IELTS Classes Bangalore for LISTENING
In the listening test, a pre-recorded tape is played and candidates are provided with a headphone to listen discussions / conversations / speeches by various speakers. Candidates must check the sound quality in their headphone before commencement of the test. In case of any malfunction, candidates should immediately contact the invigilators present at the test centre.
The time allotted in IELTS Classes Bangalore Listening Test is 30 minutes to answer the questions and additional 10 minutes to transfer the answers from question paper to the answer sheet. Hence the total time provided for completion of Listening test is 40 minutes.
The total number of questions to be answered is 40 and all of them are compulsory to be answered. A range of question forms are used which includes following:
- Multiple choice questions
- Labelling of a diagram or a geographical map
- Fill in the blanks in a given note, summary or a sentence
- Fill in the blanks in a flow-chart
- Fill in the blanks in a Table
- Short-answer type questions
There are 4 sections in a Listening Test:
Section 1 entails a discussion in the form of a conversation among two people related to everyday social context (For Example, a conversation involving enquiry about booking of a concert).
Section 2 is a monologue or a speech given by a person, mostly to articulate his or her intellectual thoughts and sometimes to directly address other person or audience. The context of this monologue is related to daily life social context. (For Example, a speech about harmful effects of green house gases).
Section 3 is a discussion among two to four people laid down in an educational or training perspective (For Example, a university lecturer and a student having a conversation on a research project or a group of students sharing their experience on assignments they completed during winter break).
Section 4 is again a monologue or speech on an academic topic (For Example, a lecture on ancient artefacts).
Each of the above sections can be heard only once. To give objectivity to the task, a variety of voices and accents are used in all the sections.
A broad range of candidate’s skills are tested in the Listening test which includes:
- Comprehending the main thought of a speech
- Understanding of particular factual data
- Following the development of an argument
- Identifying opinion, outlook and aim of a speaker
The listening test carries a total of 40 marks for 40 questions, which implies that each correct answer gets 1 mark. The marks out of 40 are converted as per the IELTS scale to a 9 band score. Scores are awarded in whole as well as half bands (For example, 7 & 7.5). There is no negative marking for the wrong answers; hence the candidates can attempt all the questions.
Speaking test pattern and tips to score 8 band in IELTS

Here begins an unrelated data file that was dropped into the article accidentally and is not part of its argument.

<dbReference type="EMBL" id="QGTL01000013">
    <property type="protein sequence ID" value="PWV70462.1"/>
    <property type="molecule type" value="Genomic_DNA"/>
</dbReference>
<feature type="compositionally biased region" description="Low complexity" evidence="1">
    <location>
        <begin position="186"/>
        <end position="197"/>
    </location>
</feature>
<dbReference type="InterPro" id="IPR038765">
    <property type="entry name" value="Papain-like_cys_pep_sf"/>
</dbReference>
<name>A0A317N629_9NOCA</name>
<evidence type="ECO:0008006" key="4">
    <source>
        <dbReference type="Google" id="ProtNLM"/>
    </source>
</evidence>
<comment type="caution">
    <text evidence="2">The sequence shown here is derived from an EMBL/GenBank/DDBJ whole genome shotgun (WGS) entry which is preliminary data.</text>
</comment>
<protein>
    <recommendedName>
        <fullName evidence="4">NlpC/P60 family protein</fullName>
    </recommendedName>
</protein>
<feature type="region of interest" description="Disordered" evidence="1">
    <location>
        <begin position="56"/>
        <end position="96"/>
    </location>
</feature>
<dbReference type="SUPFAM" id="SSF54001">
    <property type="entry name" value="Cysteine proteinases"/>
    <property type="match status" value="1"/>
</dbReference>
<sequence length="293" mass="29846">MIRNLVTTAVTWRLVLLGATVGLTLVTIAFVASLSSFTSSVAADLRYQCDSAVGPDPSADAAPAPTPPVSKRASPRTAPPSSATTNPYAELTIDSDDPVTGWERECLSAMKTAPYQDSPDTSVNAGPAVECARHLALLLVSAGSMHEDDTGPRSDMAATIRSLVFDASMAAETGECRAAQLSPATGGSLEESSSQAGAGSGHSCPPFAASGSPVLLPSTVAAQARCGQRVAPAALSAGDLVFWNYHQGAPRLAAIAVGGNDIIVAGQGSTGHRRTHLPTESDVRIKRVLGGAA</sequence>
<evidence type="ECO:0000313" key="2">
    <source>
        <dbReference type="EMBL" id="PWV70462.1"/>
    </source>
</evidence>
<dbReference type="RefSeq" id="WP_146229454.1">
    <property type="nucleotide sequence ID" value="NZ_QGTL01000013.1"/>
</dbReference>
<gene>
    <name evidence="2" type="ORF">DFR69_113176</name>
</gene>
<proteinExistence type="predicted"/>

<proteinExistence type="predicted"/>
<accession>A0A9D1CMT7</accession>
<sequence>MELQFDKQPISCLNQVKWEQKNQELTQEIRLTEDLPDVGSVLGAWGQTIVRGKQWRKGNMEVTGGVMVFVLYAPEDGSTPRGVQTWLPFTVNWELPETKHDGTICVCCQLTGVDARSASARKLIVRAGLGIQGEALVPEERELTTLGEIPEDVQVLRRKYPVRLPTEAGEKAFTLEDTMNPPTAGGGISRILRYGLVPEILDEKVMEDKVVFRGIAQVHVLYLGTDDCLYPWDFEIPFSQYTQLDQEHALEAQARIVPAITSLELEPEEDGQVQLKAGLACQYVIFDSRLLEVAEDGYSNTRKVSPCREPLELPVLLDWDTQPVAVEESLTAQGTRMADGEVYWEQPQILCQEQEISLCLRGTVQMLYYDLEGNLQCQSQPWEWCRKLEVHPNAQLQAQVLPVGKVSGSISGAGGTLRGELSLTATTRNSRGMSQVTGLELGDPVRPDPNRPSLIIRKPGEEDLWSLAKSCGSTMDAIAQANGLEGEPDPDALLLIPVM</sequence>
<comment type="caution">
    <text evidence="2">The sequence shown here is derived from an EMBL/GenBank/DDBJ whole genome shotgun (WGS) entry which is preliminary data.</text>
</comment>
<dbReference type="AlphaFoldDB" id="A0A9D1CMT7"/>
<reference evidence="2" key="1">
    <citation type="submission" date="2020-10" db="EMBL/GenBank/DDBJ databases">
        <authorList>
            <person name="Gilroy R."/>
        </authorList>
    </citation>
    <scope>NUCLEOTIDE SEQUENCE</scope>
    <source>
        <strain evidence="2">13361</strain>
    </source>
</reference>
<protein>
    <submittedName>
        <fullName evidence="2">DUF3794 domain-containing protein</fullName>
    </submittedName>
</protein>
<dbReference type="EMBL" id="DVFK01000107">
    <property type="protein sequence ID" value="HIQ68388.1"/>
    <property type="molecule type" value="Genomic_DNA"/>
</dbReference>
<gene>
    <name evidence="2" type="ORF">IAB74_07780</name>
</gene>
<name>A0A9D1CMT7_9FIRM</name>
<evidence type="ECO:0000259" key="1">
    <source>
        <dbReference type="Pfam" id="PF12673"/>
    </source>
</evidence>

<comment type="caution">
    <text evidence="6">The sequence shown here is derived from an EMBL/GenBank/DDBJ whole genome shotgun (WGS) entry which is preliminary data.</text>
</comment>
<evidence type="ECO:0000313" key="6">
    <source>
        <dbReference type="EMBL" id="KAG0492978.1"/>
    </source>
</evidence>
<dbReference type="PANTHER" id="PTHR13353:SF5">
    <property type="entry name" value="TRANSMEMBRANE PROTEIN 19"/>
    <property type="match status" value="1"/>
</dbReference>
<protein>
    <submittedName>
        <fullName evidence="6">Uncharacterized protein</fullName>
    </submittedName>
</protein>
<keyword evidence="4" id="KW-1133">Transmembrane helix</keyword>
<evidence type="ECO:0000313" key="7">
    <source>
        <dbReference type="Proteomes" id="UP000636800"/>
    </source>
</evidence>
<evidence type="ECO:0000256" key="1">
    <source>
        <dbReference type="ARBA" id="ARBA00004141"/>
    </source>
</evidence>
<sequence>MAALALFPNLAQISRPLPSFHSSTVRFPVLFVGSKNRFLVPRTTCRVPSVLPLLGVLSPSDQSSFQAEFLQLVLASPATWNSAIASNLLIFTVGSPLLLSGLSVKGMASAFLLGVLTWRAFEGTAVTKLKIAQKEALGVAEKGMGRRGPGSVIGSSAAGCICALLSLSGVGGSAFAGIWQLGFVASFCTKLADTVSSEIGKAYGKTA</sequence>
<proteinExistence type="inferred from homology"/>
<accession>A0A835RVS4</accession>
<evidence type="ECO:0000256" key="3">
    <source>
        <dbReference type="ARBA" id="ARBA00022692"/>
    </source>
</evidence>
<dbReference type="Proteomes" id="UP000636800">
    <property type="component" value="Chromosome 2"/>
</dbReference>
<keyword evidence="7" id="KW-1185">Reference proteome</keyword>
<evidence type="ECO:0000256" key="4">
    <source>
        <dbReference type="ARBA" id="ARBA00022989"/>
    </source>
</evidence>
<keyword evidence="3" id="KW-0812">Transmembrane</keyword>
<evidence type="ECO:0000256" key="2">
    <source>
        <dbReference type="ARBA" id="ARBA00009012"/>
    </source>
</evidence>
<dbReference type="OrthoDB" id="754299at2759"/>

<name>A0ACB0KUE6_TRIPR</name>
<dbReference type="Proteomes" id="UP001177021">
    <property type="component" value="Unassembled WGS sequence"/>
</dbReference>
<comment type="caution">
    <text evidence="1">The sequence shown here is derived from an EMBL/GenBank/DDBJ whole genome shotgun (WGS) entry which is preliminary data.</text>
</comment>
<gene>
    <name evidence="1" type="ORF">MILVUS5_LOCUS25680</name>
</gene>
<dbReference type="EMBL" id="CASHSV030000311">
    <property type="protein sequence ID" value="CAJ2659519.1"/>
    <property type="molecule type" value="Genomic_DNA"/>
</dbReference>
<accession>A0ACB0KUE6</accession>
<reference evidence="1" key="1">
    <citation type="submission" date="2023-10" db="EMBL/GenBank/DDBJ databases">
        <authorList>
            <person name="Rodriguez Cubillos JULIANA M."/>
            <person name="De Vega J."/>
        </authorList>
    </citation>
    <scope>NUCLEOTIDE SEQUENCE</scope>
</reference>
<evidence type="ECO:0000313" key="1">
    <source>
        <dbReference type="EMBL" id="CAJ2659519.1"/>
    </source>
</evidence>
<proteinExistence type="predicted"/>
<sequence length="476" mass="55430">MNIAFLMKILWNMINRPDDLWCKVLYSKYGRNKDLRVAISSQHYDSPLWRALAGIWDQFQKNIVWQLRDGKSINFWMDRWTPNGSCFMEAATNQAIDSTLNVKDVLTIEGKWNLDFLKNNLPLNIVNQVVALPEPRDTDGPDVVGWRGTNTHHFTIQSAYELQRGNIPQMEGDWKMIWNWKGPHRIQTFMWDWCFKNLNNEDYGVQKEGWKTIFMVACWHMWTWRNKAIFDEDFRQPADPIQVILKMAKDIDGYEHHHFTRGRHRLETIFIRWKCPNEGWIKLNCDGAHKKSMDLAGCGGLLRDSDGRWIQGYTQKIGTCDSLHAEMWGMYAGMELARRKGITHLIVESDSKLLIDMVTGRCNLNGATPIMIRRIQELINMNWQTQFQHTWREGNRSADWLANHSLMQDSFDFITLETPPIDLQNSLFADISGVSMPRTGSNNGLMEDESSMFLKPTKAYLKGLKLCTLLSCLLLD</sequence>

This segment on preparation for IELTS Coaching Bangalore for Speaking will focus on the four components of the IELTS Coaching Bangalore for Speaking test, namely – Listening, Reading, Speaking & Writing and brief about the pattern of each of these four components. The Listening, Reading and Writing tests are conducted on the same day while the Speaking test can be taken up to seven days after or before the other three tests. The order in which these tests are conducted is listening, reading and finally writing. There is no break between these three tests.
The following segment highlights various aspects of a IELTS Coaching for Speaking Test.
The speaking section is accomplished as a one-to-one interview with an examiner. The examiner examines the candidate while he or she is speaking. Moreover, the speaking section is recorded for supervising and for re-evaluation if the candidate decides to plead against the bands he scored.
The Speaking Test takes 10 to 14 minutes to be conducted.
The speaking test is similar for both Academic and General Training IELTS. There are 3 speaking tasks to be completed by the candidate in both IELTS Academic as well as General Training.
Task 1 – Introduction and Interview (4 to 5 minutes)
The examiner shall introduce himself / herself and ask for the candidate’s introduction. The examiner will also confirm the candidate’s identity. Hence it is a necessity for the candidate to carry his / her identity proof at the time of speaking test. The examiner asks familiar questions on common topics from the candidate, for example, house, family members, profession, education and hobbies.
Task 2 – Lengthy talk by Candidate (3-4 minutes)
The examiner provides the candidate with a task card that contains a specific topic on which the candidate needs to speak non-stop. This can be treated as a sort of extempore where the candidate has to speak impromptu. However, the examiner will provide the candidate 1 minute to note down the specific points he / she would like to cover in their speech. The candidate is provided a pencil and paper to make notes. The candidate has to talk for 1 to 2 minutes on the topic. The examiner can ask the candidate additional one to two questions on that topic.
Task 3 – One to one discussion (4-5 minutes)
In the last task, the examiner asks additional questions which are related to the topic of Task 2. These questions provides an opportunity to the candidate to further discuss the conceptual issues and ideas with the examiner.
A broad range of candidate’s skills are tested in the Speaking test. In all the speaking tasks, a candidate is assessed for his or her
- Ability to converse his or her views and information on day to day topics and general experiences and conditions by answering a variety of queries
- Ability to converse and talk at length on a specific topic given to him / her using suitable language and organising the views and thoughts rationally
- Ability to articulate and validate his / her outlook and to examine, discuss and contemplate about issues
The candidate is assessed for his or her performance on each of the 2 tasks by recognised and certified IELTS examiners as per the IELTS Writing test assessment criteria (For Example, Lexical Resource, Fluency & Pronunciation, Task Achievement, Coherence and Cohesion, Grammatical Range and Precision). Scores are awarded in whole as well as half bands (For example, 7 & 7.5).